Marcelo Bosch lands monster penalty with last kick as Saracens down Racing Metro

Argentina centre lands 55-metre effort after Fabrice Metz penalised on last play of the game in Paris

Racing Metro 11 Saracens 12

Sporting history is not littered with too many examples of English teams being saved from oblivion by the boot of an Argentinian. As Marcelo Bosch lined up the final kick of a remarkable quarter-final, some 47 metres away from the posts, a strong breeze also made a stunning Easter Sunday renaissance by Saracens far from probable. If ever there has been a gripping last tango in Paris this was it.

The history-books will merely record the ball flew straight and true to propel Sarries into a third successive European semi-final, the sole English side left in the last four, but such a sparse summary does scant justice to the slender margins involved. The visitors were pummelled and battered for lengthy periods and, with 10 seconds left, were on the brink of joining this weekend’s procession of Premiership losers. The fact they, rather than Racing, will now be facing Clermont in the semis says much about their character and never-say-die attitude.

As well as the mighty Bosch, who last kicked a winning goal a decade ago in his native country for his amateur side Belgrano Athletic against their fierce local rivals Alumni, they also had good reason to thank the hapless Racing replacement Fabrice Metz, who had been on less than three minutes when he stumbled off his feet at the critical final ruck and gave the referee Nigel Owens little option but to ping him.


The likes of Jonathan Sexton and his kicking coach Ronan O’Gara, both now employed by Racing, have been in a similar position plenty of times but on this occasion the boot was on someone else’s foot.

Even the Saracens director of rugby, Mark McCall, thought Alex Goode would be stepping up and was somewhat startled when Bosch took the responsibility instead. He need not have worried, the 31-year-old proving to be the coolest man in the stadium. "I tried to be as relaxed as possible because we had the wind in our face and I didn't want to force it," he explained afterwards. "My kicking coach tells me to imagine I'm on the beach and that's what I did."

Given Bosch’s wife is about to present him with twins any day, it is fair to say the experienced centre keeps calm in a crisis. McCall was the first to concede his side did not play brilliantly with the wind at their backs in the first-half but he rated the second 40 minutes among the most resilient displays of his time in charge. “I’d say our second-half performance was as courageous, brave and hard-working as I’ve seen,” suggested the former Ireland centre. “We went hunting, kept knocking them down and scrapped for absolutely everything. It took until the 80th minute for that chance finally to arrive but it was a result of a lot of effort and courage before that.

“I was surprised to see it was Bosch taking the final kick because I thought it was in Alex Goode’s range. But the wind was very strong so it ended up being in Marcelo’s range. He had the nerve and balls to say he wanted it, which is half the battle.”

Racing, even so, will forever regard this as a priceless chance spurned. Beneath a sky of pale blue and fluffy white clouds to match their own "ciel et blanc" outfits, they frequently had the visiting forwards on the back foot and should have scored more than the game's solitary try, by the outstanding Maxime Machenaud, after 26 minutes. With Jim Hamilton also sin-binned, everything seemed teed up for them to reach a first European semi-final and repay at least a chunk of their millionaire owner Jacky Lorenzetti's huge investment.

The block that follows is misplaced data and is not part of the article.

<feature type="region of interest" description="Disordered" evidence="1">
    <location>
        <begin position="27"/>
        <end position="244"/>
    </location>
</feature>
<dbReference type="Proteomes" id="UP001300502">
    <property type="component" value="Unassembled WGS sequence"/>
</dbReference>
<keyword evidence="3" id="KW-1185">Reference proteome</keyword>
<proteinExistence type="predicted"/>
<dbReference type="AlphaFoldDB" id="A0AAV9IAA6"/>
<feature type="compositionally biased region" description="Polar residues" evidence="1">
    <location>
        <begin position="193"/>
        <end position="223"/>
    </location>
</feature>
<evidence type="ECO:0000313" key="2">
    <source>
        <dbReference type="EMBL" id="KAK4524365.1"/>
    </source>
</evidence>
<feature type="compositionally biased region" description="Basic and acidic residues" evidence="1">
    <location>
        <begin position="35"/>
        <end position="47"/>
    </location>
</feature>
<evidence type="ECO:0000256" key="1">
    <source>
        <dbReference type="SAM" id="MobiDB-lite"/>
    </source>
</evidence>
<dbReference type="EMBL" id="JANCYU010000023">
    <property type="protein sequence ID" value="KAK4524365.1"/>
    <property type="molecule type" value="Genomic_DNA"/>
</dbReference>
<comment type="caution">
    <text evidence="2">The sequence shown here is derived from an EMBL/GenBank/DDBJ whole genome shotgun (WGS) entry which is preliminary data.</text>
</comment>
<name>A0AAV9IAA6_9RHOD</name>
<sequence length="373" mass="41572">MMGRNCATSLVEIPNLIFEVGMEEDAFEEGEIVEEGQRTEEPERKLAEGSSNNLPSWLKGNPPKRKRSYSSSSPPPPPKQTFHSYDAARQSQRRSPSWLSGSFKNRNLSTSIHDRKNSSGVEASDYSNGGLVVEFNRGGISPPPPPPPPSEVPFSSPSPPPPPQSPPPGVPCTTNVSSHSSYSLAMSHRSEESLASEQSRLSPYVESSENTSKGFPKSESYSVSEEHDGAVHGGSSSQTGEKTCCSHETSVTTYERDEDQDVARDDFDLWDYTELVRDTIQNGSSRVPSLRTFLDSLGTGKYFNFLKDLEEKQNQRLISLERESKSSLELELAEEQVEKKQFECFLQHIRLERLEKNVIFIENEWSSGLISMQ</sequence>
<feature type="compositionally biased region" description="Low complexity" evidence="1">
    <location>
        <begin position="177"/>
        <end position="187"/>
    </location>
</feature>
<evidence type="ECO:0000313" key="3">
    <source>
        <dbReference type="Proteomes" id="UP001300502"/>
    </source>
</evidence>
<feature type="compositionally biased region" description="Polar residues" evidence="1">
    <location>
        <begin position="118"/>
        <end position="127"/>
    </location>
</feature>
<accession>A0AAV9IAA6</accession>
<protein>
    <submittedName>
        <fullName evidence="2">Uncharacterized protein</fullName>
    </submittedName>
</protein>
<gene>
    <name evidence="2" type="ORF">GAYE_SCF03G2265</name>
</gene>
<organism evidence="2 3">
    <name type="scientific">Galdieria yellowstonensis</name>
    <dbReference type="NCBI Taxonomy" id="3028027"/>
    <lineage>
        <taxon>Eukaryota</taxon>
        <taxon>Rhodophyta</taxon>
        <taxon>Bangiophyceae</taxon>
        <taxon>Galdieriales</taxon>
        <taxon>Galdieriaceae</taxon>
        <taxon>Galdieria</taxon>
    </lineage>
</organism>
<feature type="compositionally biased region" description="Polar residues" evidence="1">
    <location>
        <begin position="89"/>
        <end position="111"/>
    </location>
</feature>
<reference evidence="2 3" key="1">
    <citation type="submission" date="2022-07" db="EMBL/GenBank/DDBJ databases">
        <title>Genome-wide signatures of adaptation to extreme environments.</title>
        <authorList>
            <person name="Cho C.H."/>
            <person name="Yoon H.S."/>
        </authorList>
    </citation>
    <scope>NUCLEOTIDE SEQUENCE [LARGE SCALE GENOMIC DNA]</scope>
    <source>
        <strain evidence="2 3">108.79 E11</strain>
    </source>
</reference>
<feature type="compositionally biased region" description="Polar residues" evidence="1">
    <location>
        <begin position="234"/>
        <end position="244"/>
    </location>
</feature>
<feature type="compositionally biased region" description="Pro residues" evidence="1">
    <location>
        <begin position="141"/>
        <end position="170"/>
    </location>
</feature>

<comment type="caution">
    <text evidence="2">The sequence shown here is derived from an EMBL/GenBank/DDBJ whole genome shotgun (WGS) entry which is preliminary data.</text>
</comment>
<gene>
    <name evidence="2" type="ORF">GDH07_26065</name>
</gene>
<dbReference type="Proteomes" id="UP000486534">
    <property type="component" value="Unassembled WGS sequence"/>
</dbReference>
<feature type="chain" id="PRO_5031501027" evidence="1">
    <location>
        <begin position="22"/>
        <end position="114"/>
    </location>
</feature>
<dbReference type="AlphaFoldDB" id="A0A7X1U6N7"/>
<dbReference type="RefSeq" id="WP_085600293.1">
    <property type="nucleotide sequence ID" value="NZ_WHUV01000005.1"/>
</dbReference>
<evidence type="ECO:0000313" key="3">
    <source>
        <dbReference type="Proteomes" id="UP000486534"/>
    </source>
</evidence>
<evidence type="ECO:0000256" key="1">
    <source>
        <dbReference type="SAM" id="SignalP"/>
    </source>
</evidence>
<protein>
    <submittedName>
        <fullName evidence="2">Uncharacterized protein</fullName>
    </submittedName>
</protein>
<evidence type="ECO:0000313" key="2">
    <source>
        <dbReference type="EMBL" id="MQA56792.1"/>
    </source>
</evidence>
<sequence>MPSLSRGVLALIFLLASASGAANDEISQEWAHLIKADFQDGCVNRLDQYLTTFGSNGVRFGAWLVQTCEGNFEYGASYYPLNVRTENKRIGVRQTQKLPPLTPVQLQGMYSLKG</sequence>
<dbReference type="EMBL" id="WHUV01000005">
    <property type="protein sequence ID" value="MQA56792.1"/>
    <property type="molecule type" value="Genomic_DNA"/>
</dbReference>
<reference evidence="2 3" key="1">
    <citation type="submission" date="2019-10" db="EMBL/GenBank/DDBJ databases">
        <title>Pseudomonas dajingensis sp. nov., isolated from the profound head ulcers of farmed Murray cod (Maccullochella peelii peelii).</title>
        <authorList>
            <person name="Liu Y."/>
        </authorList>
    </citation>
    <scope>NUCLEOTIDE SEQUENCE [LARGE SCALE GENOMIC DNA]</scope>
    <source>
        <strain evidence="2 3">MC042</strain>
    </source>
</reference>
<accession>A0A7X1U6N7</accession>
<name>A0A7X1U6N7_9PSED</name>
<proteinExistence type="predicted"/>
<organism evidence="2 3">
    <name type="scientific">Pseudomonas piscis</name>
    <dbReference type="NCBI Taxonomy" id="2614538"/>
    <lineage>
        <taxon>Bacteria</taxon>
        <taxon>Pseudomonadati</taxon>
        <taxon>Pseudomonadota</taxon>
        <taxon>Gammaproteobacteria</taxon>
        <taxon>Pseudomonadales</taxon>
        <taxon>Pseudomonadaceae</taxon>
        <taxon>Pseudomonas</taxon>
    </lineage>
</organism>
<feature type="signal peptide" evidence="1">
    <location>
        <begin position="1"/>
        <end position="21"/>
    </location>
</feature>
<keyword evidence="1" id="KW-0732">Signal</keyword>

They reckoned without Sarries' tenacity in adversity, with Billy Vunipola, Alex Goode and Bosch in the vanguard. Even after Machenaud had put his side ahead with two second-half penalties the hosts could never quite land the conclusive knock-out blow, not least when Dimitri Szarzewski dropped the ball over the line and a desperate tackle from Bosch – as well as a forward pass – denied the latter's Puma team-mate Juan Imhoff.

No wonder Jamie Roberts, set to confirm his future back across the Channel in the next couple of days, pronounced himself "gutted" and "devastated" for his team. It is Saracens who can now plan for a trip to St Étienne to face Clermont, the team they defeated 46-6 at Twickenham at this same stage last season.

The French giants will be favourites this time around but neutral ground at least gives Saracens a puncher’s chance. “We shouldn’t worry too much about how we won but just that we won and reached our third consecutive semi-final in this tough competition,” said McCall, who hopes to have his Test centre Brad Barritt back available. “That says a lot about the players we have.”

Racing Métro: Dulin; Imhoff (Goosen, 57), Chavancy, Roberts (Dumoulin, 52), Thomas; Sexton (Philips, 77), Machenaud; Ben Arous (Brugnaut, 53), Szarzewski (capt; Lacombe, 53); Ducalcon (Mujati, 52), Charteris; Van der Merwe (Metz, 77), Lauret, Gerondeau (Dubarry, 57), Claassen.

Saracens: Goode; Ashton, Bosch, Wyles, Strettle; Hodgson, Wigglesworth (capt; De Kock, 66); M Vunipola (Gill, 55), George (Brits, 55), Du Plessis (Johnston, 53); Kruis, Hamilton (Itoje, 57); Wray (Brown, 53), Burger, B Vunipola.

Referee N Owens (Wales).

Attendance 12,113.

Guardian Service